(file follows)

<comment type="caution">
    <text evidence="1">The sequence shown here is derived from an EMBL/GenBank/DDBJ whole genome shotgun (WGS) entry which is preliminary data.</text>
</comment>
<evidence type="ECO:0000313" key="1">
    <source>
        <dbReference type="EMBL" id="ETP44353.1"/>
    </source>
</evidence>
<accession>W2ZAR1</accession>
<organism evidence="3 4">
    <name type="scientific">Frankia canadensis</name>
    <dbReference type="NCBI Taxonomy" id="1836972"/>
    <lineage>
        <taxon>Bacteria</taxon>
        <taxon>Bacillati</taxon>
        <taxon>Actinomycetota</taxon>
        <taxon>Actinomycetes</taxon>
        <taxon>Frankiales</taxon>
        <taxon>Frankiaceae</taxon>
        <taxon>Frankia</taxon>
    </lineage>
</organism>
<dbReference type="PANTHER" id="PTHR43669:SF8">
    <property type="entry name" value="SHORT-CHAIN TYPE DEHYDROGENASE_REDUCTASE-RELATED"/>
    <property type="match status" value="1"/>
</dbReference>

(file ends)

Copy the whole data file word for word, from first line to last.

<comment type="caution">
    <text evidence="1">The sequence shown here is derived from an EMBL/GenBank/DDBJ whole genome shotgun (WGS) entry which is preliminary data.</text>
</comment>
<evidence type="ECO:0000313" key="1">
    <source>
        <dbReference type="EMBL" id="ETP44353.1"/>
    </source>
</evidence>
<accession>W2ZAR1</accession>
<organism evidence="3 4">
    <name type="scientific">Frankia canadensis</name>
    <dbReference type="NCBI Taxonomy" id="1836972"/>
    <lineage>
        <taxon>Bacteria</taxon>
        <taxon>Bacillati</taxon>
        <taxon>Actinomycetota</taxon>
        <taxon>Actinomycetes</taxon>
        <taxon>Frankiales</taxon>
        <taxon>Frankiaceae</taxon>
        <taxon>Frankia</taxon>
    </lineage>
</organism>
<dbReference type="PANTHER" id="PTHR43669:SF8">
    <property type="entry name" value="SHORT-CHAIN TYPE DEHYDROGENASE_REDUCTASE-RELATED"/>
    <property type="match status" value="1"/>
</dbReference>